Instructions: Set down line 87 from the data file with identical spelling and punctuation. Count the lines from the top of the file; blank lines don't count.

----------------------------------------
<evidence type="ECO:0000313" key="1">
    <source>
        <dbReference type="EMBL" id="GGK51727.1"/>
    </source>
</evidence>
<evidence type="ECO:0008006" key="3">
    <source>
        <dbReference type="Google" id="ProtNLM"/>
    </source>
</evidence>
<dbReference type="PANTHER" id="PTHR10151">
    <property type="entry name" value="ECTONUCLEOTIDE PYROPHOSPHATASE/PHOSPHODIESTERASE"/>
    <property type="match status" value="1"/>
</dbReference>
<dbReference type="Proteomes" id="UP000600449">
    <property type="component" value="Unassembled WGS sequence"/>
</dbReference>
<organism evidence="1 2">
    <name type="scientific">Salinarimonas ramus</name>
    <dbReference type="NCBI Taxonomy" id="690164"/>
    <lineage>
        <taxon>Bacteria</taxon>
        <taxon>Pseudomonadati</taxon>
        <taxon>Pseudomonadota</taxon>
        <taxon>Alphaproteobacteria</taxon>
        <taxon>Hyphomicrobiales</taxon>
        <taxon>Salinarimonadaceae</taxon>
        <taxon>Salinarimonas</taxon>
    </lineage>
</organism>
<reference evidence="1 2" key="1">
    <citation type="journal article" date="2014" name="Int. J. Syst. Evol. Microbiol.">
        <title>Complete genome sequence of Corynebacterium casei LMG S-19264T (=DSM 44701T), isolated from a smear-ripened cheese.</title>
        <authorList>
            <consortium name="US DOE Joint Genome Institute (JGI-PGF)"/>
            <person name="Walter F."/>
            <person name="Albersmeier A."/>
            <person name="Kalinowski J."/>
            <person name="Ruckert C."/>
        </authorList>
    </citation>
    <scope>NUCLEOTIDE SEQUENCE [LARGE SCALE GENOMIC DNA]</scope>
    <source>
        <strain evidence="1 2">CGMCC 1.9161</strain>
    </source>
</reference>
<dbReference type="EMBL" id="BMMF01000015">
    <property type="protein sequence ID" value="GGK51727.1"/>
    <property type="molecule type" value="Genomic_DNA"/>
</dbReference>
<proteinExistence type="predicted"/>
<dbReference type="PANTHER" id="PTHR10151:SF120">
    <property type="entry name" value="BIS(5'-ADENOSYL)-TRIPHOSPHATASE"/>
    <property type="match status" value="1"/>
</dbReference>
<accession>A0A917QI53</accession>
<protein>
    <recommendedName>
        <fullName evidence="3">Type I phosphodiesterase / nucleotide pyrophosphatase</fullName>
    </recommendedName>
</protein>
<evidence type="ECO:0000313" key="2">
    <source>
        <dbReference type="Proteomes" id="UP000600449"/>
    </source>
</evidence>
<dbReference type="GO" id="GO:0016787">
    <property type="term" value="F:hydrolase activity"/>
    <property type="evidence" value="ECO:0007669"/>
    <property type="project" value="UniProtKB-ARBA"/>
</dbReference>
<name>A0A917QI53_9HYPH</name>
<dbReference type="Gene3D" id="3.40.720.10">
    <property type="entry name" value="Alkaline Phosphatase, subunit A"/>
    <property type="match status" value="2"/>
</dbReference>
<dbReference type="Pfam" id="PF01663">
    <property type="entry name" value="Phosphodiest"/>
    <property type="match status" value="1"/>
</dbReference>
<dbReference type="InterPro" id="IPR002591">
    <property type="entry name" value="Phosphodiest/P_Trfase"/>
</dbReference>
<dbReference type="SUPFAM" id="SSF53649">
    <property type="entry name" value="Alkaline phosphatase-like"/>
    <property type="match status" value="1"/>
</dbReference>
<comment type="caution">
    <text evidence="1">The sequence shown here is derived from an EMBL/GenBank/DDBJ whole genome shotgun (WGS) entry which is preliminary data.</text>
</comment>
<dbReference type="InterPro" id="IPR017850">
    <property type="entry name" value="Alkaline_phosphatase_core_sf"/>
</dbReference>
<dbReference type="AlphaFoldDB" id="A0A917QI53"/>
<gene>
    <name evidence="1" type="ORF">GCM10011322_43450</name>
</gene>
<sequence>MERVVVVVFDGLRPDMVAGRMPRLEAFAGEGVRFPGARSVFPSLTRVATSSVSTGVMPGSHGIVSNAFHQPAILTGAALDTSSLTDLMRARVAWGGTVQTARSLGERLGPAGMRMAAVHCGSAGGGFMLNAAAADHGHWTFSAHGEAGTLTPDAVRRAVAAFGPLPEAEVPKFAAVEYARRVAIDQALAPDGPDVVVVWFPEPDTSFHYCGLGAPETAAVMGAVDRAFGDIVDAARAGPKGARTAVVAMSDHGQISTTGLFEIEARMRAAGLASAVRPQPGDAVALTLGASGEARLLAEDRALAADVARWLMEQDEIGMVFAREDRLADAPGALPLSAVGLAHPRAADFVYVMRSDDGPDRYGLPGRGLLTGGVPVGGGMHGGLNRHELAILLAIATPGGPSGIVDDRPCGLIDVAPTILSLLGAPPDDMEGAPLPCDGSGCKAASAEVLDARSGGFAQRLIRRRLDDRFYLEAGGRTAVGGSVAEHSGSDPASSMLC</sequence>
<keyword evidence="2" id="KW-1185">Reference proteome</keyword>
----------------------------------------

</dbReference>